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Season: 6

Episode: Hemlock, Gin and Juice

Length: 2:27

Cast: Keith David (Bank Robber), Quinton Flynn (Sir Topham Hatt), Seth Green (The Narrator, James the Red Engine, Mayor of Sodor, Harold the Helicopter), Breckin Meyer (Percy the Small Engine), Laura Ortiz (Rosie the Lavender Tank Engine), Daniel Radcliffe (Thomas the Tank Engine), Matthew Senreich (Mayor's Aid)

Characters: Thomas the Tank Engine, Sir Topham Hatt, James the Red Engine, Percy the Small Engine, Harold the Helicopter, Mayor of Sodor, Rosie the Little Purple Engine, Annie (cameo), Clarabel (cameo)

Segment Summary: When Thomas the Tank Engine gets hijacked, he and his fellow Tank Engines prove that steam transportation is not as obsolete as we assumed.

Themes: Bleeped, Death, Explosions, Literature, Money, Motor Vehicles, Television, Violence, Steam Trains


Trivia / Info:

  • Most of the Thomas models seen in this sketch are made by Bachmann. A TrackMaster toy of Rosie is used since Rosie did not exist in Bachmann's Thomas range at the time the episode was made, thus making her an apparent non-rail character. Bachmann later released a Rosie model in 2017. Also that same year, she was repainted cherry red.
  • Daniel Radcliffe, known for playing Harry Potter, voices Thomas in this sketch, which is fitting, since both are British children's literature.
  • The scene where Thomas jumps over the unfinished bridge could possibly be the inspiration for the 2016 movie, The Great Race.
  • At the end, the narrator said "no more public transportation". Not all trains and vehicles are gone on Sodor. There's Edward, Henry, Gordon, Toby, Emily, other steam engines, diesel engines, the Skarloey Railway, the Arlesdale Railway and non rail vehicles like Bertie and Bulgy.
  • The plot is based on The Taking of Pelham One Two Three, which also involves a hijacking on a train that demands a ransom.

Goofs / Nitpicks:

  • When James and Percy are slowly leaving the yard, James' tender is gone. In the same scene, Bell sound effects are heard, even though James and Percy are British locomotives and don't have bells (but we don't see them in the sketch).
  • James is seen alongside with Percy but is not seen until the very end of the clip.
  • When Percy steams from his funnel, his dome is tall and green since his large scale model is actually Thomas' repainted.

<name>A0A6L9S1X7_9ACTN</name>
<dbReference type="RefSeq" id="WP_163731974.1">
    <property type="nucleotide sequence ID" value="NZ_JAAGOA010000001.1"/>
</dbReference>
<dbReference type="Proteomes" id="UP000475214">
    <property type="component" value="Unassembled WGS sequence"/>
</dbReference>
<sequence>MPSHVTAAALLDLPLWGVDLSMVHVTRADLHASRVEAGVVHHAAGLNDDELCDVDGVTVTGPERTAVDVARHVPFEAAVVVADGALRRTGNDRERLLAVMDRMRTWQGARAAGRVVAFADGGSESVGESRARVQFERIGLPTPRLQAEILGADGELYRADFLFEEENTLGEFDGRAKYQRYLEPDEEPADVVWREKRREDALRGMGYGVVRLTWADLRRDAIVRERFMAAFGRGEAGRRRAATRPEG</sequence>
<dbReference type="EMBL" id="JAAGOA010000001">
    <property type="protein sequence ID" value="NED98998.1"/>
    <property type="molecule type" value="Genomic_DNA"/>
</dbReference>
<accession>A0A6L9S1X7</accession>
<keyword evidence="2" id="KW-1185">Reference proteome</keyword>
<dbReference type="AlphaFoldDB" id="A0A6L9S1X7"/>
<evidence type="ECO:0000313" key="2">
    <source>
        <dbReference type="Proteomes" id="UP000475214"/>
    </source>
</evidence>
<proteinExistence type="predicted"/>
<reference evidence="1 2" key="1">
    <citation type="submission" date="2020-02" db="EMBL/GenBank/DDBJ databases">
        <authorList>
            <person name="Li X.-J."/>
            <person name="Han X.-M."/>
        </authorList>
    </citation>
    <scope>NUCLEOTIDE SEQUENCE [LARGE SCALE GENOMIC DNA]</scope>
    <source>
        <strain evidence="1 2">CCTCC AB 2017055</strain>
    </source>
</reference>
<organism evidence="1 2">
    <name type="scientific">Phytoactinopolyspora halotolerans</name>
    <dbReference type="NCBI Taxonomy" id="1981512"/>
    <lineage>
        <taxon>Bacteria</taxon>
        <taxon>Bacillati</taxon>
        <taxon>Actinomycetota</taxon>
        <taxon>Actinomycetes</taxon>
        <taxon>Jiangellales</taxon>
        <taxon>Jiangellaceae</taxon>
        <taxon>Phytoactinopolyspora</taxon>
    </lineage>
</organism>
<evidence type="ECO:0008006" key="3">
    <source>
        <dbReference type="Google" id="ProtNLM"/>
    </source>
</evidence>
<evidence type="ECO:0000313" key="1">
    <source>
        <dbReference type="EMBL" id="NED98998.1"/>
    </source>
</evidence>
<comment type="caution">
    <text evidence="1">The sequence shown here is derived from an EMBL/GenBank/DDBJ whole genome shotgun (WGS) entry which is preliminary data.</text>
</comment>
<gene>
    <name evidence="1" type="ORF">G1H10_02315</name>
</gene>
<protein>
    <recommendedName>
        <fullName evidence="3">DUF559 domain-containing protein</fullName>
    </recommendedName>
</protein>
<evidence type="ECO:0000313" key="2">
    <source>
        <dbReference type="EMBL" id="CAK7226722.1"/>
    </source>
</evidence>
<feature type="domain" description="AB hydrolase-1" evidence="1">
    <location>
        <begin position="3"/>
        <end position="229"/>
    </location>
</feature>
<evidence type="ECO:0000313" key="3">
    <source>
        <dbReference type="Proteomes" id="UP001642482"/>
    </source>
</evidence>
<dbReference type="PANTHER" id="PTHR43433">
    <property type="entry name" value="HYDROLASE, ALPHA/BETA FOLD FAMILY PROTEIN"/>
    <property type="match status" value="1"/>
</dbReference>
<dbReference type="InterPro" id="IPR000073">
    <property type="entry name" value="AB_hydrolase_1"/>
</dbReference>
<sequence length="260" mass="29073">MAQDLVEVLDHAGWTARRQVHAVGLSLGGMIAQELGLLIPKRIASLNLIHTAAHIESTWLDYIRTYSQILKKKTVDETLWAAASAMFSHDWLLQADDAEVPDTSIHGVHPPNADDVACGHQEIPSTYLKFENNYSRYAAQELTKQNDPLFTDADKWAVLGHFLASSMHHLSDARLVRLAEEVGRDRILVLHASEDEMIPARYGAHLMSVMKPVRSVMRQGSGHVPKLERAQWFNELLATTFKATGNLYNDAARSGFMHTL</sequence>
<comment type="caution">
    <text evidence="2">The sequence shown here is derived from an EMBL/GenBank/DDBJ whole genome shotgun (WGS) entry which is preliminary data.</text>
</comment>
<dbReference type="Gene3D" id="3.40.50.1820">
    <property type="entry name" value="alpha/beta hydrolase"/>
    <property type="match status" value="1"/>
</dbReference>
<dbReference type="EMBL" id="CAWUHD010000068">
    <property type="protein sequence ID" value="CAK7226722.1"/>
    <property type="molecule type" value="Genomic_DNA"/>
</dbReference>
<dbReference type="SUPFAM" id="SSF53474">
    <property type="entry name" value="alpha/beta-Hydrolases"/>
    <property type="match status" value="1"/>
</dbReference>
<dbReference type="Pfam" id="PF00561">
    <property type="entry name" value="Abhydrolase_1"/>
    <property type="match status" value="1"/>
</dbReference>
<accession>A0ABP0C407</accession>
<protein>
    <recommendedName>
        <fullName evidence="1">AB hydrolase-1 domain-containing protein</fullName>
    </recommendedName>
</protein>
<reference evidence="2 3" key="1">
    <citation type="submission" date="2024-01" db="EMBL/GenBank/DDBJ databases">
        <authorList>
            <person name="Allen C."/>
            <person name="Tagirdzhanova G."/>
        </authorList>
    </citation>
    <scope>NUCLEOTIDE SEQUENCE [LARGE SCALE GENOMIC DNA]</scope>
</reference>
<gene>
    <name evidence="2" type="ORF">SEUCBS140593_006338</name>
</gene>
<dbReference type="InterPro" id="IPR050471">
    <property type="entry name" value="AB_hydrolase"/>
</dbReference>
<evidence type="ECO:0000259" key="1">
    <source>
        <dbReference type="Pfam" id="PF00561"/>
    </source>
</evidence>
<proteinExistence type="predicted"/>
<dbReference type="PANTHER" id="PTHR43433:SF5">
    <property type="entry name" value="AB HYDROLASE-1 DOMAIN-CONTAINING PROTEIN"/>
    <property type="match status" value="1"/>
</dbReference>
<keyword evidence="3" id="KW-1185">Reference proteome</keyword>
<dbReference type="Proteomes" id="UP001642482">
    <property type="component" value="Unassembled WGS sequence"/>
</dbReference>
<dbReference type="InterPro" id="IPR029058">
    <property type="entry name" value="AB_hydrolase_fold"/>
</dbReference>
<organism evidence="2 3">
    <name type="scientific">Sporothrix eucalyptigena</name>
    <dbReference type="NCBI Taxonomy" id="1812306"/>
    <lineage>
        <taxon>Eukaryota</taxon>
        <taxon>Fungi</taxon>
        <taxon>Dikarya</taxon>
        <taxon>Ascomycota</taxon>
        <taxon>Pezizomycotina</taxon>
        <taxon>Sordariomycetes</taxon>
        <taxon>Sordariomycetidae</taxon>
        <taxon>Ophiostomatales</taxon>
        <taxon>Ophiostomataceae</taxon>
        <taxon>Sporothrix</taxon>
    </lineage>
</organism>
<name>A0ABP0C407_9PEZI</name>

• In a shot from inside Percy's cab, Thomas appears to have Percy's shape.
  • Rosie is depicted as being much smaller and not needing rails due to the fact that she was a TrackMaster model and not a Bachmann model as mentioned above.
  • In the close-up of Thomas biting the rail, his nose is no longer bloody, his purple eye changes to black, and he has no eyebrows.
  • While usually depicted as fat (backed by his alternate name in the UK, the Fat Controller), Sir Topham Hatt doesn't appear to be fat at all.
  • When Sir Topham Hatt says, "Pump those pistons, you steam-powered son of a bitch!" his mouth does not move when he finishes the sentence.
  • Percy exploded after running over a coin. In real life, a coin wouldn't make a train explode and would simply get crushed by the train. This is simply an urban legend.
  • The robber is using a steering wheel to drive Thomas, whereas locomotives do not have steering wheels.
  • Harold would not be able to fit through a tunnel, as seen in the Thomas & Friends episodes, "The Thomas Way" (which didn't come out until the year after the episode aired) and "Thomas and the Rumors" where Henry says, "Harold can't fly through tunnels!" unless the tunnel was big enough for Harold to fit through.
  • Unlike in the show, Harold is depicted as an antagonist. Harold claims the reasoning for this is because he's constantly "taking a back seat to steam trains", when it is clear he is the superior vehicle, as he is capable of flight.
  • Thomas, Percy and James are British steam locomotives. Therefore, they would not have American steam whistles.
  • Further adding to the aforementioned Americanisms, inside the Mayor's office is a picture of Theodore Roosevelt.

Transcription - Interpretations

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